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What We Talk About When We Talk About Gay Marriage

The small town of Wahpeton, N.D., is one of the places where conversations on same-sex marriage are playing out in schools, churches and families.
Maggie Penman
The small town of Wahpeton, N.D., is one of the places where conversations on same-sex marriage are playing out in schools, churches and families.

This week,Morning Edition is taking a look at the attitudes about gay rights in North Dakota, one of 13 states that still bans same-sex marriage.

Wahpeton, N.D., is about an hourlong drive from Fargo, through vast, empty farmland that's brown and yellow this time of year. It will look very different soon — farmers are already out on their tractors preparing for the planting season.

Another change might be coming too. This summer, the Supreme Court will take up the question of same-sex marriage, which is still banned in this state and 12 others. It's an issue that often becomes polarized in national politics. But in this small hub of rural America, gay rights aren't something people particularly like to talk about.

'Nobody Backed Them Up'

There was an incident here 16 years ago, though, that forced a number of people in the community to choose a side. At Evergreen United Methodist Church, the pastor refused to baptize a baby because he felt that the child — adopted by a lesbian couple — could not be given a Christian home.

Kim Mann was a member of that church at the time. Her hands and voice quiver as she prepares to talk about it. She says she remembers the gay couple leaving quietly.

"I really don't think it was that out in the open," Mann says. "Because nobody backed them up, or went to bat for them. And you know, we would have left the church at that time ... others, some people did. We would have left then too but I had three kids who never said, 'Do we have to go to church?' "

So Mann stayed at the church for a while, though she doesn't go there anymore. And she says as her older self, she'd have made a different choice 16 years ago: "I have found you don't have to worry so much about what people think of you, or your choices or your decisions."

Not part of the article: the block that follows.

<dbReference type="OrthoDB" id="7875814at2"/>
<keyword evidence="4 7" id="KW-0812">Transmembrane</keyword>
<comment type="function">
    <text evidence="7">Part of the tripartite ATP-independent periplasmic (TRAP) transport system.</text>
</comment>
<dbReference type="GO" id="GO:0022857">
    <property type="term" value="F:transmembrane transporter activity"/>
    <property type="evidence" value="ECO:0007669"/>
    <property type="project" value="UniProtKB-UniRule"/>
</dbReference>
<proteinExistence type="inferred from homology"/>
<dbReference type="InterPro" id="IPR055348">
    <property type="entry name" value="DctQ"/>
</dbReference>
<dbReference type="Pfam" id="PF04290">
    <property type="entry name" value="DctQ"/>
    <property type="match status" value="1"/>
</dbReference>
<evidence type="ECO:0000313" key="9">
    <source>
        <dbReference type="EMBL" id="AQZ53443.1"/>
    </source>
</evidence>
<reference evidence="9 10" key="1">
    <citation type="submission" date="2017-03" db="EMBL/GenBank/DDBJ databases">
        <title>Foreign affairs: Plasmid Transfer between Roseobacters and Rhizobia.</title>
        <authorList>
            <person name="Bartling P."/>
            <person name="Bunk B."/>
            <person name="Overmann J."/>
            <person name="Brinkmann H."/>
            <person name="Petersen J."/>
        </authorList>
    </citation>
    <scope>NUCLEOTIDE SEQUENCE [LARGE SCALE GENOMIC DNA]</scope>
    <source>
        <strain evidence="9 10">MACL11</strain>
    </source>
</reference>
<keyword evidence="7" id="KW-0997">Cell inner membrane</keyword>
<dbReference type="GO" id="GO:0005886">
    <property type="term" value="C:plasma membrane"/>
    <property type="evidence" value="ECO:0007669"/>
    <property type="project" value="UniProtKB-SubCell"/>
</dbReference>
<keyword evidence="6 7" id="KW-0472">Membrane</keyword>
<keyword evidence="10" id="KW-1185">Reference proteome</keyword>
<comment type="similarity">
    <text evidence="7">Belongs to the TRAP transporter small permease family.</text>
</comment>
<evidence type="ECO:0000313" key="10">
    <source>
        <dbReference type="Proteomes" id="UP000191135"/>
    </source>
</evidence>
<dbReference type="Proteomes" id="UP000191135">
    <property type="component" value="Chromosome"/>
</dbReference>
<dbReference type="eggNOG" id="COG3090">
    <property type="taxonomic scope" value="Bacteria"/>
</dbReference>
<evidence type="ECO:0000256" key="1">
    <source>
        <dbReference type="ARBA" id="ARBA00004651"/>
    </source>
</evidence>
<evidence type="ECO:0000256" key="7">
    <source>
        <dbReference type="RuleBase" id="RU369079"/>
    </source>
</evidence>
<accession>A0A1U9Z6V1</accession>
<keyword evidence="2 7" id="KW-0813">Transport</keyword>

On the issue of marriage, she has come to believe that all couples should have the same rights. But, she says, so many of the people in her community are uncomfortable with that idea.

"It's like they're afraid to progress. You know, with a lot of things. I mean, it's like they want to be the last to see how everything works out. They're not going to be the leader in anything," Mann says. "I love my state. I don't want to live anywhere else. But it gets kind of frustrating."

Supporting Equal Rights, But Not Equal Words

Edd Goerger is a farmer outside of town. His thinking on homosexuality has changed a lot in recent years — in part because he has gay family members. But he still struggles with the idea of same-sex couples using the term "marriage."

"I see it as something different. I have a Crescent wrench, and I have an end wrench, and I have a socket wrench," Goerger explains as analogy. "They all do the same thing. But they're all called something different."

He believes firmly that same-sex couples should have all the same rights that heterosexual couples have. He also believes firmly that marriage is between a man and a woman.

He pauses as he works through how he'd explain this to a gay couple.

"I understand the perception of being offended and feeling like you're taking some right away," he says. "But yet — I don't know. I see your point. But I hope you see mine too."

Click the audio link above to hear more from Mann and Goerger.

Copyright 2021 NPR. To see more, visit https://www.npr.org.

David Greene is an award-winning journalist and New York Times best-selling author. He is a host of NPR's Morning Edition, the most listened-to radio news program in the United States, and also of NPR's popular morning news podcast, Up First.